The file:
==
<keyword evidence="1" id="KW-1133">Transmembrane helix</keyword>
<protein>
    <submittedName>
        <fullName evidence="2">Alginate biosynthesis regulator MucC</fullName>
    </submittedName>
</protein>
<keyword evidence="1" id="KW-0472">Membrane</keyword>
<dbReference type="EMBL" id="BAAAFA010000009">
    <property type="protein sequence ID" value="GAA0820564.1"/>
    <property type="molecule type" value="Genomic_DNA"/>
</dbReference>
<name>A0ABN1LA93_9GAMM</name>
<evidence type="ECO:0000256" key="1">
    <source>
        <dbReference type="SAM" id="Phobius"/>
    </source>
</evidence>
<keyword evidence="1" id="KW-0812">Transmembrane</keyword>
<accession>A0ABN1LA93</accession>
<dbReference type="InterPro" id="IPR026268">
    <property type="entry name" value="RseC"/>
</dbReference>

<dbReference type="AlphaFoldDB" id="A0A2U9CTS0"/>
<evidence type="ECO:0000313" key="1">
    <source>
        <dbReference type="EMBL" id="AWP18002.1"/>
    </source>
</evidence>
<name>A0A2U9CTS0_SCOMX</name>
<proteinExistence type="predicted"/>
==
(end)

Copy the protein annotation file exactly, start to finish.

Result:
<keyword evidence="1" id="KW-1133">Transmembrane helix</keyword>
<protein>
    <submittedName>
        <fullName evidence="2">Alginate biosynthesis regulator MucC</fullName>
    </submittedName>
</protein>
<keyword evidence="1" id="KW-0472">Membrane</keyword>
<dbReference type="EMBL" id="BAAAFA010000009">
    <property type="protein sequence ID" value="GAA0820564.1"/>
    <property type="molecule type" value="Genomic_DNA"/>
</dbReference>
<name>A0ABN1LA93_9GAMM</name>
<evidence type="ECO:0000256" key="1">
    <source>
        <dbReference type="SAM" id="Phobius"/>
    </source>
</evidence>
<keyword evidence="1" id="KW-0812">Transmembrane</keyword>
<accession>A0ABN1LA93</accession>
<dbReference type="InterPro" id="IPR026268">
    <property type="entry name" value="RseC"/>
</dbReference>

<dbReference type="AlphaFoldDB" id="A0A2U9CTS0"/>
<evidence type="ECO:0000313" key="1">
    <source>
        <dbReference type="EMBL" id="AWP18002.1"/>
    </source>
</evidence>
<name>A0A2U9CTS0_SCOMX</name>
<proteinExistence type="predicted"/>